Acting Pentagon chief: no orders to withdraw from Afghanistan

Acting US Defense Secretary Patrick Shanahan in Kabul discussed peace talks and the fight against the Taliban.

Pat Shanahan Afghanistan Defense Secretary
The acting defense secretary (left) says the US has 'strong security interests in the region' [Robert Burns/AP]

Acting Pentagon chief Patrick Shanahan says there is no order to withdraw US forces from Afghanistan and the Afghan government should participate in peace talks with the Taliban, in remarks on a surprise trip to Afghanistan on Monday.

Shanahan met the US commander and troops and Afghan President Ashraf Ghani in the unannounced one-day visit, his first in his new role.

Reports that Donald Trump, president of the United States wants to withdraw about half of the estimated 14,000 US forces in Afghanistan, has raised concerns among Afghan and regional officials about the effect it might have on security in the country.

Afghan troops have been struggling to contain Taliban forces that control or contest about half of the country and a growing number of fighters from the Islamic State of Iraq and the Levant (ISIL or ISIS).

Shanahan said the US has “strong security interests in the region” which would determine what happened with US troop numbers.

“I have not been directed to step down our forces in Afghanistan,” Shanahan said.

“I think the presence we want in Afghanistan is what assures our homeland defence and supports regional stability.”

Peace talks

He said the aim of his trip was to get an understanding of the situation on the ground from commanders and then brief Trump on his findings.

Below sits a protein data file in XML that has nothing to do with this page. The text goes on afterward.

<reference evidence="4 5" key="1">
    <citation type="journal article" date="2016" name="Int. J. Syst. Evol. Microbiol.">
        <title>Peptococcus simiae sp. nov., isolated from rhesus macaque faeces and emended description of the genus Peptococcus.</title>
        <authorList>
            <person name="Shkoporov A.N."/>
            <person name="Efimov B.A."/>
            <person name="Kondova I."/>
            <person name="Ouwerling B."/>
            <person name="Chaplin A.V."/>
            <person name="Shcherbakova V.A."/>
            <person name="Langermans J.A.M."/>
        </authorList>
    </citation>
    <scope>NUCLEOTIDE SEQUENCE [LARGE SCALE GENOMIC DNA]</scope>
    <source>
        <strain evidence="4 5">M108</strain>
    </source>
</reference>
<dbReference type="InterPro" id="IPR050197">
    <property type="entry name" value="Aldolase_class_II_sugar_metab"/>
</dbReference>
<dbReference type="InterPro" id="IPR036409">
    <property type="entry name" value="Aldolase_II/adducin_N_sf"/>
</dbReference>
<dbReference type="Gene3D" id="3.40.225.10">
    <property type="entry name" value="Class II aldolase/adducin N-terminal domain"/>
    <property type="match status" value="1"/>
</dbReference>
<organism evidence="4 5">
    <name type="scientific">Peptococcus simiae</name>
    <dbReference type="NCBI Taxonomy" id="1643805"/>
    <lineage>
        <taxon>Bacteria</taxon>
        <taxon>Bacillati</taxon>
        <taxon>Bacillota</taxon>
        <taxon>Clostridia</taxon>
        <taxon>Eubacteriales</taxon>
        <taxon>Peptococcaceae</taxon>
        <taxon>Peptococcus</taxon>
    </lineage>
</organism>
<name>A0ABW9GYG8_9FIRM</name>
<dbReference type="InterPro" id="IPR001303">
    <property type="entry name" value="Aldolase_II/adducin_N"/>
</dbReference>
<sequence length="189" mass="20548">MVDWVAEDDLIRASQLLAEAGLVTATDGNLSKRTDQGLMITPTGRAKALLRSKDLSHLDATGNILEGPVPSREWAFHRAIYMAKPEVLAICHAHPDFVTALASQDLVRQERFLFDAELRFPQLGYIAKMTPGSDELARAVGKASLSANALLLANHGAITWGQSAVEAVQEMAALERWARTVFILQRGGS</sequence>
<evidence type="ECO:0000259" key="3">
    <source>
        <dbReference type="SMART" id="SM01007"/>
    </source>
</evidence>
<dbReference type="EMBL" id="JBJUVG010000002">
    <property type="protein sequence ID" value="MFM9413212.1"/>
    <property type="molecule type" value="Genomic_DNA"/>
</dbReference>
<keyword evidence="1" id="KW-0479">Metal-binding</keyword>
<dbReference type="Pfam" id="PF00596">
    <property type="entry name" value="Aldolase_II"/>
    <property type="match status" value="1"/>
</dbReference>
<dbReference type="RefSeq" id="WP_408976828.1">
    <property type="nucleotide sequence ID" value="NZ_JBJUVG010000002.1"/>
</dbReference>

US officials, led by chief negotiator Zalmay Khalilzad, have held several rounds of talks with the Taliban in Qatar and other countries in the region in the past eight months, in what is widely seen as the most serious bid yet for peace in Afghanistan since the Taliban were removed by US troops and US-backed Afghan forces in late 2001.

Ghani’s government has not been included in the talks. The Taliban has refused to meet the Afghan government calling it a “puppet” of the US.

Shanahan echoed what Washington had been saying for months, that any eventual peace deal would have to include the government.

“The Afghans have to decide what Afghanistan looks like in the future. It’s not about the US, it’s about Afghanistan,” Shanahan said.

“The US has significant – significant – investment in ensuring security, but the Afghans decide their future,” he said.

Shanahan’s meeting with Ghani covered a range of defence issues important to the bilateral relationship, Pentagon spokesman Commander Sean Robertson said.

That included “achieving a political settlement to the war that ensures Afghanistan is never again used as a safe haven from which terrorists can plan and launch terrorist attacks against the United States, our interests and our allies,” Robertson said.

The Afghan government said the meeting showed the continued US commitment to Afghanistan.

“Both sides said that the peace process and the fight against terrorism will continue, and the military and security alliance between Afghanistan and US will continue until peace is achieved,” the president’s palace said in a statement after Ghani’s meeting with Shanahan.

Khalilzad has expressed hope of finding a deal before Afghan presidential elections scheduled for July but has emphasised that any troop withdrawal would depend on conditions on the ground.

The next round of talks is due on Feb 25 in Qatar where the Taliban has its political office.

Civilian casualties

Shanahan’s visit to Afghanistan came as the United Nations said it was investigating “credible” reports of Afghan civilian deaths and injuries from an air attack over the weekend in Helmand, a Taliban stronghold.    

The UN Assistance Mission in Afghanistan (UNAMA) said late on Sunday it would share its findings once an inquiry into the “aerial operations” in Sangin district was completed.

The Taliban is responsible for about half of civilian casualties, with the remaining deaths and injuries attributed to ISIL and coalition attack, according to a UNAMA report.

But air attacks have stepped up and the UN has said civilians continue to pay a disproportionate price in the fighting.

The US dropped 7,362 weapons during air attacks in 2018 in Afghanistan – approaching double the number of 2017, US Air Forces Central Command figures show.

Source: News Agencies